- Freedom to run programs as you wish, for whatever purpose you are trying to achieve;
- Freedom to modify the program, preconditioning a complete access to the program source code;
- Freedom to redistribute copies in order to help your neighbours;
- Sharing your modifications to the world : this way you are not limited to your own changes, but you can help thousands of developers around the world.
Those fundamental freedoms are tied to the concept of copyleft.
You can have specific rules added to this set of fundamental rules as long as they don’t interfere with the core rules themselves.
It would be for example illegal to take open source code, modify it and sell it without providing end users with the source code.
This is an important statement because it means that it is not forbidden to sell code per-se, it is illegal to prevent end-users from fundamental rights.
As a consequence, GNU not only defines those fundamental freedom rules but it also guarantees that those rights are spread on all subsequent versions of the software.
In this context and in order to deal with copyrighted content, the GPL license (GNU General Public License) was created.
The GPL license helps aggregating the different inherent rules dedicated to free software and to define license breaches. A complete GPL FAQ can be found on this page.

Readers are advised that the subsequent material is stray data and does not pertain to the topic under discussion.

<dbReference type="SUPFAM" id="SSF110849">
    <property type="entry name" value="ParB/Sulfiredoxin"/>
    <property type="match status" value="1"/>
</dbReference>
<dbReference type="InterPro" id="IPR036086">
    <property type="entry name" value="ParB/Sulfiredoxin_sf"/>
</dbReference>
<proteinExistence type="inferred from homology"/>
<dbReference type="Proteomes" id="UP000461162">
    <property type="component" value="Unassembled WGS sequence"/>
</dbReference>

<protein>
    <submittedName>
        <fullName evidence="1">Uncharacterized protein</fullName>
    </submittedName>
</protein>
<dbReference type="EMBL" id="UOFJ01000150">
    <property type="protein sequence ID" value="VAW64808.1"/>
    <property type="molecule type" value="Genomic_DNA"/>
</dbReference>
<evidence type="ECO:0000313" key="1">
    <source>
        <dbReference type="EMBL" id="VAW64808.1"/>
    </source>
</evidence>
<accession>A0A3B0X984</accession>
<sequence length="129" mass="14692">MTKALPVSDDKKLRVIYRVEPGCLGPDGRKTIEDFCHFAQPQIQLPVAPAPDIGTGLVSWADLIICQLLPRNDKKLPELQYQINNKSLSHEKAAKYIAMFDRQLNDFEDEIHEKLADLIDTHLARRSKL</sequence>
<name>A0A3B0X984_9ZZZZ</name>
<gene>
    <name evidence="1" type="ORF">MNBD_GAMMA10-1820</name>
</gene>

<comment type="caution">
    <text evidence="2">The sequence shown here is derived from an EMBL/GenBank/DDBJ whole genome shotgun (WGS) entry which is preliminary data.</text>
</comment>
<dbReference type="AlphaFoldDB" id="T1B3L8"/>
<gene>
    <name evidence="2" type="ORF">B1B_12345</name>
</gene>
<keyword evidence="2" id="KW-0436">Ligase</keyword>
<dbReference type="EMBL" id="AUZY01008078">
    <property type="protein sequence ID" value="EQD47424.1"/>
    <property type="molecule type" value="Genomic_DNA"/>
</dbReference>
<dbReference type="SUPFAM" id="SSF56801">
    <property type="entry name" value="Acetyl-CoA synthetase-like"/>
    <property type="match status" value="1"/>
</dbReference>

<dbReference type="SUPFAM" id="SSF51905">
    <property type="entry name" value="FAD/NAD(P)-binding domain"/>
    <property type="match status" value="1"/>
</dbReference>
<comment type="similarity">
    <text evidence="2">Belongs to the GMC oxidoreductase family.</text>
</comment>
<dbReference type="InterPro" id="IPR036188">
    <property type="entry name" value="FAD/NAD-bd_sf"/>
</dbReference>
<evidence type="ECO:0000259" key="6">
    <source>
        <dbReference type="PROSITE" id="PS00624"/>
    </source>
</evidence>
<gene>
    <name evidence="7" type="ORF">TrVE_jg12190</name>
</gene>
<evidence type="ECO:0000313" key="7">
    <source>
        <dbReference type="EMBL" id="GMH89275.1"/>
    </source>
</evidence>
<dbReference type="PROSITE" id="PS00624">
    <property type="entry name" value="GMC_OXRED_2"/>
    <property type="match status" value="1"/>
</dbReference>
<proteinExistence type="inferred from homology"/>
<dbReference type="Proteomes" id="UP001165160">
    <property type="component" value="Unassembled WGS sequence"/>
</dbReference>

Accessing GNU packages
As you probably already understood it, GNU packages are packages designed to be shared, modified and run wherever you want, for whatever purpose.
In this context, GNU packages can be accessed directly on the GNU website.
If you head over to the software page of the GNU official website, you would be able to see the entire list of GNU packages available to you.
As you can see, this is quite a long list of packages.
One of the most popular package is the core-utils one, providing the most popular Linux commands such as “ls“, “cat” or “find“.
And those commands can be modified and run at will!
All those packages come whenever you installed a GNU/Linux operating system, but what if you wanted to install third-party software?
For that, Linux is designed to communicate with what we call software repositories.
What are Linux software repositories?
Before describing Linux software repositories, it is quite important to have some background about how the Linux packaging system is designed.
If you come from a Window environment, you are used to download executable files (.exe) from the Internet, open an installation wizard and click “Next” a couple of times in order to have your program installed.
On Linux, this is not the case.
On Linux, packages are downloaded and installed from online repositories by a package manager.
APT Package Manager on Linux
On Debian-based distributions, packages are downloaded via the APT package manager.
When we refer to packages, we are essentially dealing with archive files that contain multiple deb files that are used by the dpkg utility to install programs.
So why would we need APT?
APT, standing for Advanced Package Manage, is responsible for downloading, installing, updating and removing packages from your system.
But why should we need a package manager for that? Couldn’t we install the programs by ourselves?
It would be hard because packages are tied together through package dependencies.